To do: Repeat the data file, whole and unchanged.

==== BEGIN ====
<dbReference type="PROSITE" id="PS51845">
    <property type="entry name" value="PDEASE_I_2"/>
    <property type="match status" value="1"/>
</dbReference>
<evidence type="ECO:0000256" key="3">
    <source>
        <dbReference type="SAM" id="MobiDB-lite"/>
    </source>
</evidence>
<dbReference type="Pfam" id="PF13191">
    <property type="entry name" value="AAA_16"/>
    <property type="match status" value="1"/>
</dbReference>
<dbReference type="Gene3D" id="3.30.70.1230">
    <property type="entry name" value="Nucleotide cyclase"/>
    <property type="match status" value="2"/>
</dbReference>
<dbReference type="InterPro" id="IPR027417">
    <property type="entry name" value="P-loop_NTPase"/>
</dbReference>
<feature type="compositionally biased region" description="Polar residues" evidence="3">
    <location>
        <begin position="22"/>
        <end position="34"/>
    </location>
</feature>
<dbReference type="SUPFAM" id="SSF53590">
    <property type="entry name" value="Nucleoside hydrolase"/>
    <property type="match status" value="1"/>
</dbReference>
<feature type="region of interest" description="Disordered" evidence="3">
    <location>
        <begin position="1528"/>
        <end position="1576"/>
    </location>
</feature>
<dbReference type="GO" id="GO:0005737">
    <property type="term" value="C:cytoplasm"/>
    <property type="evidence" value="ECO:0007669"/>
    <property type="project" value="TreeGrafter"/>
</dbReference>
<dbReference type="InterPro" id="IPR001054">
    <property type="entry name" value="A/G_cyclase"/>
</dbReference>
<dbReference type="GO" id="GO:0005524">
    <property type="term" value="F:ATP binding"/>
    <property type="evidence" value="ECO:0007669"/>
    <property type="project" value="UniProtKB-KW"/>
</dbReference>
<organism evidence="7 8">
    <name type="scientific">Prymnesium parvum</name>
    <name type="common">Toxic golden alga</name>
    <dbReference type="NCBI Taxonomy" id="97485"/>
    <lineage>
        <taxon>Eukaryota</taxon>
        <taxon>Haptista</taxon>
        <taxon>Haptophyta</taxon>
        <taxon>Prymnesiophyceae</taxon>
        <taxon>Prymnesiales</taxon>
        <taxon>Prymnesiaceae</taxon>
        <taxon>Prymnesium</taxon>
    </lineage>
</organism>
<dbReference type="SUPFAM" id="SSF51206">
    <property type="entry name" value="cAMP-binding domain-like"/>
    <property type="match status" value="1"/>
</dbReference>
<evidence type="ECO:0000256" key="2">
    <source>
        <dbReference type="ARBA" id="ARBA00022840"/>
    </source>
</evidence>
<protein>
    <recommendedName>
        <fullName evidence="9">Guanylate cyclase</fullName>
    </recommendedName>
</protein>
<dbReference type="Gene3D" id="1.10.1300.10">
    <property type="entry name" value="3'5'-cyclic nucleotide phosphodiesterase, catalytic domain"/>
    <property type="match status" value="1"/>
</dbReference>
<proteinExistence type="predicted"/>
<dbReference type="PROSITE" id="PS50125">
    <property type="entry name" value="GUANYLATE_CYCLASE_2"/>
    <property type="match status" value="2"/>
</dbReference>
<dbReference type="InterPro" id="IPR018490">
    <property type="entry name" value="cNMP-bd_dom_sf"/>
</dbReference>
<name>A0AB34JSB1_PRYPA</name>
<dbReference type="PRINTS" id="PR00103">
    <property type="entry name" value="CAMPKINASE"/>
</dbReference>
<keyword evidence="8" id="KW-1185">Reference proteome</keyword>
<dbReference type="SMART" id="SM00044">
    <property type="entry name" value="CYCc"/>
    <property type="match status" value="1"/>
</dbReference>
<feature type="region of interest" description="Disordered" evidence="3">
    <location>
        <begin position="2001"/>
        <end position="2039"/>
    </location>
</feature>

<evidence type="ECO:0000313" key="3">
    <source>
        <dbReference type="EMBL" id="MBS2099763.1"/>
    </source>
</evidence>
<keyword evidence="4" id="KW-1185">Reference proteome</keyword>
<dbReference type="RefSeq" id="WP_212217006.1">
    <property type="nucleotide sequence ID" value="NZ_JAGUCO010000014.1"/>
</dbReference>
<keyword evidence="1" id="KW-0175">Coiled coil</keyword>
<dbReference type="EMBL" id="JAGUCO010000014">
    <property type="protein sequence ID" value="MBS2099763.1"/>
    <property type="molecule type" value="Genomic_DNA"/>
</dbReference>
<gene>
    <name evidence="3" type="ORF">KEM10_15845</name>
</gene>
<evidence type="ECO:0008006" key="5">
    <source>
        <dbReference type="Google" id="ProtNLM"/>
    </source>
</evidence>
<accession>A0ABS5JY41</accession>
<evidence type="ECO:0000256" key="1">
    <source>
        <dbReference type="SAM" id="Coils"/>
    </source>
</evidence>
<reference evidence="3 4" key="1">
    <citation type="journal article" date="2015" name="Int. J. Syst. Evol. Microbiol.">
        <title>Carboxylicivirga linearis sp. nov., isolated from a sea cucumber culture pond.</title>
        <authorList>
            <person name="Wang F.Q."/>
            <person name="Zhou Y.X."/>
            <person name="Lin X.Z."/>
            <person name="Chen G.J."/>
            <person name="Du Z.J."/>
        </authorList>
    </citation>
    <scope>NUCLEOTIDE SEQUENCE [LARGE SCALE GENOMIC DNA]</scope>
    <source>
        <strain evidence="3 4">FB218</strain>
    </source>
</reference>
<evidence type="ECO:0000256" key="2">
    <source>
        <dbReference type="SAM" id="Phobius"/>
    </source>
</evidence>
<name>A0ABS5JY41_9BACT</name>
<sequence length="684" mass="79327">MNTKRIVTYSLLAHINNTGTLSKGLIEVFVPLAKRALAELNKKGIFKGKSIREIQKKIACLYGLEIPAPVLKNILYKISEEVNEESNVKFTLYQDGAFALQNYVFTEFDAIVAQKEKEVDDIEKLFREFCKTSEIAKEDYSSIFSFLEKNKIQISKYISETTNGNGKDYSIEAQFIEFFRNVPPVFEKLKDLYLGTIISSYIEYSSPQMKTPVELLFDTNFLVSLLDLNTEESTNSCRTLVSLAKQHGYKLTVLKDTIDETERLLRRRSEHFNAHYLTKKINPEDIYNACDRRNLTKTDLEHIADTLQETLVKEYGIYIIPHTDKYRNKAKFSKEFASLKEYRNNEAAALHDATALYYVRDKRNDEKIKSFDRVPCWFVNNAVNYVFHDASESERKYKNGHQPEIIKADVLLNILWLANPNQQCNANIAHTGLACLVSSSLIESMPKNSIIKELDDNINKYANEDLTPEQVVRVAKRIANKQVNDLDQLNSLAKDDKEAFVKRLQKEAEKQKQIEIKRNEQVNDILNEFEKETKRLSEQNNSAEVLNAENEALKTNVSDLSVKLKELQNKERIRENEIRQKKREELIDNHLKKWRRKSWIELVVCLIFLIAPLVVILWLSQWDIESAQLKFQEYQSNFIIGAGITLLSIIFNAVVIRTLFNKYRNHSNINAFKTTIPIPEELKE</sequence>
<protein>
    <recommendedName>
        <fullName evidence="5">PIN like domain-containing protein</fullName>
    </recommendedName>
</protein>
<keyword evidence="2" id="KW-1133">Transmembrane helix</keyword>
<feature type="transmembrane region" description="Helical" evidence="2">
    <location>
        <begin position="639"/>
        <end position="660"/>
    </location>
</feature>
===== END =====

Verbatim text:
<dbReference type="PROSITE" id="PS51845">
    <property type="entry name" value="PDEASE_I_2"/>
    <property type="match status" value="1"/>
</dbReference>
<evidence type="ECO:0000256" key="3">
    <source>
        <dbReference type="SAM" id="MobiDB-lite"/>
    </source>
</evidence>
<dbReference type="Pfam" id="PF13191">
    <property type="entry name" value="AAA_16"/>
    <property type="match status" value="1"/>
</dbReference>
<dbReference type="Gene3D" id="3.30.70.1230">
    <property type="entry name" value="Nucleotide cyclase"/>
    <property type="match status" value="2"/>
</dbReference>
<dbReference type="InterPro" id="IPR027417">
    <property type="entry name" value="P-loop_NTPase"/>
</dbReference>
<feature type="compositionally biased region" description="Polar residues" evidence="3">
    <location>
        <begin position="22"/>
        <end position="34"/>
    </location>
</feature>
<dbReference type="SUPFAM" id="SSF53590">
    <property type="entry name" value="Nucleoside hydrolase"/>
    <property type="match status" value="1"/>
</dbReference>
<feature type="region of interest" description="Disordered" evidence="3">
    <location>
        <begin position="1528"/>
        <end position="1576"/>
    </location>
</feature>
<dbReference type="GO" id="GO:0005737">
    <property type="term" value="C:cytoplasm"/>
    <property type="evidence" value="ECO:0007669"/>
    <property type="project" value="TreeGrafter"/>
</dbReference>
<dbReference type="InterPro" id="IPR001054">
    <property type="entry name" value="A/G_cyclase"/>
</dbReference>
<dbReference type="GO" id="GO:0005524">
    <property type="term" value="F:ATP binding"/>
    <property type="evidence" value="ECO:0007669"/>
    <property type="project" value="UniProtKB-KW"/>
</dbReference>
<organism evidence="7 8">
    <name type="scientific">Prymnesium parvum</name>
    <name type="common">Toxic golden alga</name>
    <dbReference type="NCBI Taxonomy" id="97485"/>
    <lineage>
        <taxon>Eukaryota</taxon>
        <taxon>Haptista</taxon>
        <taxon>Haptophyta</taxon>
        <taxon>Prymnesiophyceae</taxon>
        <taxon>Prymnesiales</taxon>
        <taxon>Prymnesiaceae</taxon>
        <taxon>Prymnesium</taxon>
    </lineage>
</organism>
<dbReference type="SUPFAM" id="SSF51206">
    <property type="entry name" value="cAMP-binding domain-like"/>
    <property type="match status" value="1"/>
</dbReference>
<evidence type="ECO:0000256" key="2">
    <source>
        <dbReference type="ARBA" id="ARBA00022840"/>
    </source>
</evidence>
<protein>
    <recommendedName>
        <fullName evidence="9">Guanylate cyclase</fullName>
    </recommendedName>
</protein>
<dbReference type="Gene3D" id="1.10.1300.10">
    <property type="entry name" value="3'5'-cyclic nucleotide phosphodiesterase, catalytic domain"/>
    <property type="match status" value="1"/>
</dbReference>
<proteinExistence type="predicted"/>
<dbReference type="PROSITE" id="PS50125">
    <property type="entry name" value="GUANYLATE_CYCLASE_2"/>
    <property type="match status" value="2"/>
</dbReference>
<dbReference type="InterPro" id="IPR018490">
    <property type="entry name" value="cNMP-bd_dom_sf"/>
</dbReference>
<name>A0AB34JSB1_PRYPA</name>
<dbReference type="PRINTS" id="PR00103">
    <property type="entry name" value="CAMPKINASE"/>
</dbReference>
<keyword evidence="8" id="KW-1185">Reference proteome</keyword>
<dbReference type="SMART" id="SM00044">
    <property type="entry name" value="CYCc"/>
    <property type="match status" value="1"/>
</dbReference>
<feature type="region of interest" description="Disordered" evidence="3">
    <location>
        <begin position="2001"/>
        <end position="2039"/>
    </location>
</feature>

<evidence type="ECO:0000313" key="3">
    <source>
        <dbReference type="EMBL" id="MBS2099763.1"/>
    </source>
</evidence>
<keyword evidence="4" id="KW-1185">Reference proteome</keyword>
<dbReference type="RefSeq" id="WP_212217006.1">
    <property type="nucleotide sequence ID" value="NZ_JAGUCO010000014.1"/>
</dbReference>
<keyword evidence="1" id="KW-0175">Coiled coil</keyword>
<dbReference type="EMBL" id="JAGUCO010000014">
    <property type="protein sequence ID" value="MBS2099763.1"/>
    <property type="molecule type" value="Genomic_DNA"/>
</dbReference>
<gene>
    <name evidence="3" type="ORF">KEM10_15845</name>
</gene>
<evidence type="ECO:0008006" key="5">
    <source>
        <dbReference type="Google" id="ProtNLM"/>
    </source>
</evidence>
<accession>A0ABS5JY41</accession>
<evidence type="ECO:0000256" key="1">
    <source>
        <dbReference type="SAM" id="Coils"/>
    </source>
</evidence>
<reference evidence="3 4" key="1">
    <citation type="journal article" date="2015" name="Int. J. Syst. Evol. Microbiol.">
        <title>Carboxylicivirga linearis sp. nov., isolated from a sea cucumber culture pond.</title>
        <authorList>
            <person name="Wang F.Q."/>
            <person name="Zhou Y.X."/>
            <person name="Lin X.Z."/>
            <person name="Chen G.J."/>
            <person name="Du Z.J."/>
        </authorList>
    </citation>
    <scope>NUCLEOTIDE SEQUENCE [LARGE SCALE GENOMIC DNA]</scope>
    <source>
        <strain evidence="3 4">FB218</strain>
    </source>
</reference>
<evidence type="ECO:0000256" key="2">
    <source>
        <dbReference type="SAM" id="Phobius"/>
    </source>
</evidence>
<name>A0ABS5JY41_9BACT</name>
<sequence length="684" mass="79327">MNTKRIVTYSLLAHINNTGTLSKGLIEVFVPLAKRALAELNKKGIFKGKSIREIQKKIACLYGLEIPAPVLKNILYKISEEVNEESNVKFTLYQDGAFALQNYVFTEFDAIVAQKEKEVDDIEKLFREFCKTSEIAKEDYSSIFSFLEKNKIQISKYISETTNGNGKDYSIEAQFIEFFRNVPPVFEKLKDLYLGTIISSYIEYSSPQMKTPVELLFDTNFLVSLLDLNTEESTNSCRTLVSLAKQHGYKLTVLKDTIDETERLLRRRSEHFNAHYLTKKINPEDIYNACDRRNLTKTDLEHIADTLQETLVKEYGIYIIPHTDKYRNKAKFSKEFASLKEYRNNEAAALHDATALYYVRDKRNDEKIKSFDRVPCWFVNNAVNYVFHDASESERKYKNGHQPEIIKADVLLNILWLANPNQQCNANIAHTGLACLVSSSLIESMPKNSIIKELDDNINKYANEDLTPEQVVRVAKRIANKQVNDLDQLNSLAKDDKEAFVKRLQKEAEKQKQIEIKRNEQVNDILNEFEKETKRLSEQNNSAEVLNAENEALKTNVSDLSVKLKELQNKERIRENEIRQKKREELIDNHLKKWRRKSWIELVVCLIFLIAPLVVILWLSQWDIESAQLKFQEYQSNFIIGAGITLLSIIFNAVVIRTLFNKYRNHSNINAFKTTIPIPEELKE</sequence>
<protein>
    <recommendedName>
        <fullName evidence="5">PIN like domain-containing protein</fullName>
    </recommendedName>
</protein>
<keyword evidence="2" id="KW-1133">Transmembrane helix</keyword>
<feature type="transmembrane region" description="Helical" evidence="2">
    <location>
        <begin position="639"/>
        <end position="660"/>
    </location>
</feature>